Henry Clifford, Earl of Cumberland wrote to Cromwell on 22 January from Skipton (pictured left)– a fair way from the Scottish border it would have to be said- announcing that the outlaws who lived in the Debateable Land between England and Scotland in Liddesdale, had been burned out like so many rats from their nests. Maxwell, the Lord Warden of the Scottish West March – there being six wardens in total, three on the Scottish side and three on the English side for the administrative West, Middle and East marches- had done the burning. He was now complaining that Clifford, as his corresponding opposite number, had not done his share of outlaw removal. Clifford now wanted to know Cromwell’s view on the matter. This was in itself fairly routine as was the request to be excused attending Parliament on account of wardenry business.
The rest of the content of the letter speaks of more uncertain political currents. Clifford mentions two Scottish rebels that King James V wanted returned to Scotland who were at that time in Lord Dacre’s castle at Rockcliff or “Rouclyf” as he spells it. He goes on to add that it’s not just the English who have given shelter to James’ enemies but that Lord Maxwell has been seen riding openly with English rebels even at a truce day when the two wardens would meet to dispense justice. Maxwell, quite reasonably, has tried to negotiate an exchange of ‘rebels’ but notes that Maxwell has claimed that the English rebels “were in the woods.”
He explains that King James V was going to go to Dumfries that spring and this being the case nothing was likely to happen until the king had spoken on the matter. James had attempted to bring some order to his border barony in 1530 when he summoned them all to Edinburgh for a verbal dressing down and a swift execution of one William Cockburn of Henderland as a lesson to them all (Macdonald Fraser, 257). It didn’t have any noteable effect on the borderers so James was forced to execute Johnny Armstrong of Gilknockie which resulted in immortality in the form of a border ballad for fair Johnny Armstrong who dressed rather better than his monarch if the balladeer was telling the truth on the matter.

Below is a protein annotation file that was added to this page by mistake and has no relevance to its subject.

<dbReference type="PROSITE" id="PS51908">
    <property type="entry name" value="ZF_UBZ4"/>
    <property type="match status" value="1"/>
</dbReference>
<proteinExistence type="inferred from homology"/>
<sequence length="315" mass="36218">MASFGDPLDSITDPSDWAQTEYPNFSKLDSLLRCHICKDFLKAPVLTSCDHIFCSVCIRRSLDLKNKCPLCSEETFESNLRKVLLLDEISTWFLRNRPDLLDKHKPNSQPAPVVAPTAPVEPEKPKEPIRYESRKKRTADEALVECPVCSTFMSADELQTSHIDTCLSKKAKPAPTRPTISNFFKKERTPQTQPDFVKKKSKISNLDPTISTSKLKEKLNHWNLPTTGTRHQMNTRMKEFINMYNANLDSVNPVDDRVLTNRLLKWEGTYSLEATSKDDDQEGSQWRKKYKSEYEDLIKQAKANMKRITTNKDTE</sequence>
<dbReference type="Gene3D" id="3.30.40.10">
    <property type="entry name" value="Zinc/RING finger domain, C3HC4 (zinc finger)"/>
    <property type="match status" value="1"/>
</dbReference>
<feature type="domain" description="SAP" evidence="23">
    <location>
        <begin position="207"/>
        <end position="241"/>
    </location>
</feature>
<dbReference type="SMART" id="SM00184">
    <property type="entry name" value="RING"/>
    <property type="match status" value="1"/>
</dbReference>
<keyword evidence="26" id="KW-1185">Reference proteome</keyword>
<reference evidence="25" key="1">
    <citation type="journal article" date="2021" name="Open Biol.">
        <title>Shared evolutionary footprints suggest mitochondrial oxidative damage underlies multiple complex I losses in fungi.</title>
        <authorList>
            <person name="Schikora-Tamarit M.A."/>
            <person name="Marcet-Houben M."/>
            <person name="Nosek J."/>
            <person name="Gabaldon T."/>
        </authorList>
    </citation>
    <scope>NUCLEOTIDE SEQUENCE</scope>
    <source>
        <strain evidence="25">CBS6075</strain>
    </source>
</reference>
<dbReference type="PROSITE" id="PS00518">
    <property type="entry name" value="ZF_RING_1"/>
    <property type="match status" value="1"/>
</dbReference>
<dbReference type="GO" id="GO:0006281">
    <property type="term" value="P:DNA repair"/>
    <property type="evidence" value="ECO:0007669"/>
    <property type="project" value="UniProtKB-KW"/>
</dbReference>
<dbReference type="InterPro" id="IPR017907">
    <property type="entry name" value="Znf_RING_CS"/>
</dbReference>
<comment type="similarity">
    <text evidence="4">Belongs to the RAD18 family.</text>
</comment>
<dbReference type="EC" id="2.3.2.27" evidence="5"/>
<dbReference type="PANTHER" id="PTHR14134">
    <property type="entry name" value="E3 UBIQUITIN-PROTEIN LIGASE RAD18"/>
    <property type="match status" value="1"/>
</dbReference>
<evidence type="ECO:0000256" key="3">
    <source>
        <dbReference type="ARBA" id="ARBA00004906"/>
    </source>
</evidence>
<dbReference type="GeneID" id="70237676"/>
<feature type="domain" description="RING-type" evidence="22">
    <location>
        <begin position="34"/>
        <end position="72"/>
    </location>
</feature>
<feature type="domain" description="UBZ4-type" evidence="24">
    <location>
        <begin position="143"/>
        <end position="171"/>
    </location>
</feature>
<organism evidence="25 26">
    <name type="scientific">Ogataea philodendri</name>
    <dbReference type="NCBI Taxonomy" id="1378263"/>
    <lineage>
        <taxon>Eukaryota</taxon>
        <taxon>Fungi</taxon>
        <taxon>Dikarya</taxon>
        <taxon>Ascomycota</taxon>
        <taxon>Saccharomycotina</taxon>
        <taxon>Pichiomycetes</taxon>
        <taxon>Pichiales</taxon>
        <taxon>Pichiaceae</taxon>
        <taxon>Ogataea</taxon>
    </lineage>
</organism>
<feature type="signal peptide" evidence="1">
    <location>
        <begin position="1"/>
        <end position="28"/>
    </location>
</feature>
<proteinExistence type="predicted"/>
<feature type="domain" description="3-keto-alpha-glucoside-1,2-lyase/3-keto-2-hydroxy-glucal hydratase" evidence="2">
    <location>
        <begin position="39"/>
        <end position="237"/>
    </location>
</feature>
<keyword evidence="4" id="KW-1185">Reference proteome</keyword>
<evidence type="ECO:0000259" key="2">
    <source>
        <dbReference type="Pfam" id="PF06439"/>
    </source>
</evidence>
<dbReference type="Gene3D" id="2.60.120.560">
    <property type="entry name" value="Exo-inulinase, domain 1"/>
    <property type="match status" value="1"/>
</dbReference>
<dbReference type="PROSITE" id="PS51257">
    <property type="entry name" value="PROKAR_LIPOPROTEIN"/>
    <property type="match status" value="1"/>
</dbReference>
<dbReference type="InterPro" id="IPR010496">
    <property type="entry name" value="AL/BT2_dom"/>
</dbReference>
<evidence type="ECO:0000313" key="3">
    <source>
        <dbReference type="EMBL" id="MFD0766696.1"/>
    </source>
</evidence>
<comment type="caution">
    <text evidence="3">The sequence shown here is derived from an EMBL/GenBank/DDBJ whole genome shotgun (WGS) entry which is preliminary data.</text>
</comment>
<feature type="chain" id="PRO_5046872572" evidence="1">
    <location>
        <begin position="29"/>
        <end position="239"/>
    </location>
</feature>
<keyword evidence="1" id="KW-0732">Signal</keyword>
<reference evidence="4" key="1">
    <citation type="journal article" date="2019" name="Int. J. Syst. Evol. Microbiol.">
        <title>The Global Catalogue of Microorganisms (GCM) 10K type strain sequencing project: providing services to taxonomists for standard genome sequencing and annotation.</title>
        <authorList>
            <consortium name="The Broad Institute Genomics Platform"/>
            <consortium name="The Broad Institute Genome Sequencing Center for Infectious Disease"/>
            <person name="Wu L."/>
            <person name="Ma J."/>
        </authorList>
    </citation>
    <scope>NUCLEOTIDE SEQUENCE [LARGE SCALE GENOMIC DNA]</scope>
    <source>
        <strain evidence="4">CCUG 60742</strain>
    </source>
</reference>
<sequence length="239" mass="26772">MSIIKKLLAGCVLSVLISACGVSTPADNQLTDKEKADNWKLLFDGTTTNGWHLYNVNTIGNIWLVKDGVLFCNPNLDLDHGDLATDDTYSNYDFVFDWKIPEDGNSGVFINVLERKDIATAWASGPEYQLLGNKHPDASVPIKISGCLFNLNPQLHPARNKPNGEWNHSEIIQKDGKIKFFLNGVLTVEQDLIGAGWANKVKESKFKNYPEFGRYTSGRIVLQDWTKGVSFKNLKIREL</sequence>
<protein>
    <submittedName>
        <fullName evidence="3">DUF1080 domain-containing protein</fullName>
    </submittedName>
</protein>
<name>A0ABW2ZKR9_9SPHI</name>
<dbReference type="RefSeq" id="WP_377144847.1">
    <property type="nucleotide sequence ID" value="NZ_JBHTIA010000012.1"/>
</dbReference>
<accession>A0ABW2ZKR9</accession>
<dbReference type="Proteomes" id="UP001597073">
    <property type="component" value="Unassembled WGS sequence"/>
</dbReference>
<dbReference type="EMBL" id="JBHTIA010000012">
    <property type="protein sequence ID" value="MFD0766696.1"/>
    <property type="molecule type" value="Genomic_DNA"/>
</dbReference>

So who were these assorted rebels of 1536? And what did Lord Dacre have to do with it? A quick look in the Border History of England and Scotland reveals that King Henry had bestowed the order of the Garter upon his nephew the previous year and that James was intent on finding a wife having contemplated marrying his mistress Margaret Erskine (he’d got so far as divorcing her from her husband but then changed his mind perhaps realising that it would all be very complicated) but there was nothing on the subject of rebels hopscotching their way merrily across the border. Having said that Ridpath manages to cover the Pilgrimage of Grace in a paragraph so clearly 1536 wasn’t a year that interested him particularly. MacDonald Fraser isn’t much more helpful on the subject either.
There is a strong suspicion that Clifford may have been attempting to drop Dacre in the mire with Cromwell. Macdonald Fraser notes a feud that ran between Clifford and Dacre throughout the 1530s though he doesn’t specify whether its Dacre of Gilsland or Dacre of the South, pictured left, – Thomas Fiennes (double click to open an older post on the topic of Fiennes). Fiennes owned Rockcliff and he was twenty in 1536. He took part in Ann Boleyn’s trial, rode to put down the Pilgrimage of Grace and was at hand to assist with the baptism of young Prince Edward. By the end of 1541 he would be dead – executed for murder as a result of a poaching expedition gone wrong and a miscarriage of justice. But it wasn’t Fiennes that had the feud with Clifford. It was Lord Dacre of Gilsland.
Dacre of Gilsland had got himself into trouble with Henry VIII for his support of Cardinal Wolsey whose northern lands he administered. He’d also been involved in several cross border skirmishes and there are several accounts of encounters between Dacre and Maxwell as wardens, allies and opponents down the years. Somewhere along the line in 1534 he found himself being accused of treason. Although he was acquitted he was relieved of his post as Warden of the English West March. The new holder of the post was the earl of Cumberland. There then followed a series of running skirmishes between the two gentlemen in question that can only be described in terms of theft, arson and general thuggery.
And that brings us to the Scottish West March Warden – Robert Maxwell. He was the Fifth Lord Maxwell and it should be added had benefitted from the death of Johnny Armstrong when he acquired the Gilknockie lands. In 1536 he would take a trip to Penrith with several fellow Scots and burn it – perhaps he became confused about the size of the Debeateable Lands or perhaps he was helping himself to English cattle at the time! He also found himself on the council governing Scotland whilst James V went off in search of a French bride. He was absent for nine months and completely missed the Pilgrimage of Grace. Maxwell regretted his master’s absence during England’s troubles. He was heard to say that had James been home rather than gallivanting around Europe that Carlisle would have fallen into Scottish hands.
As for the rebels – I’ve added them to my little list of queries. I’ve got a few ideas but I can’t find any specific reference to them. Suffice it to say that both Henry VIII and James V had their fair share of “rebels” for assorted political and religious reasons. By the end of 1536 there were going to be a whole lot more of them.
Macdonald Fraser, George. (1995) The Steel Bonnets. London: Harper Collins
Ridpath, George. (1979) Border History. Edinburgh:The Mercat Press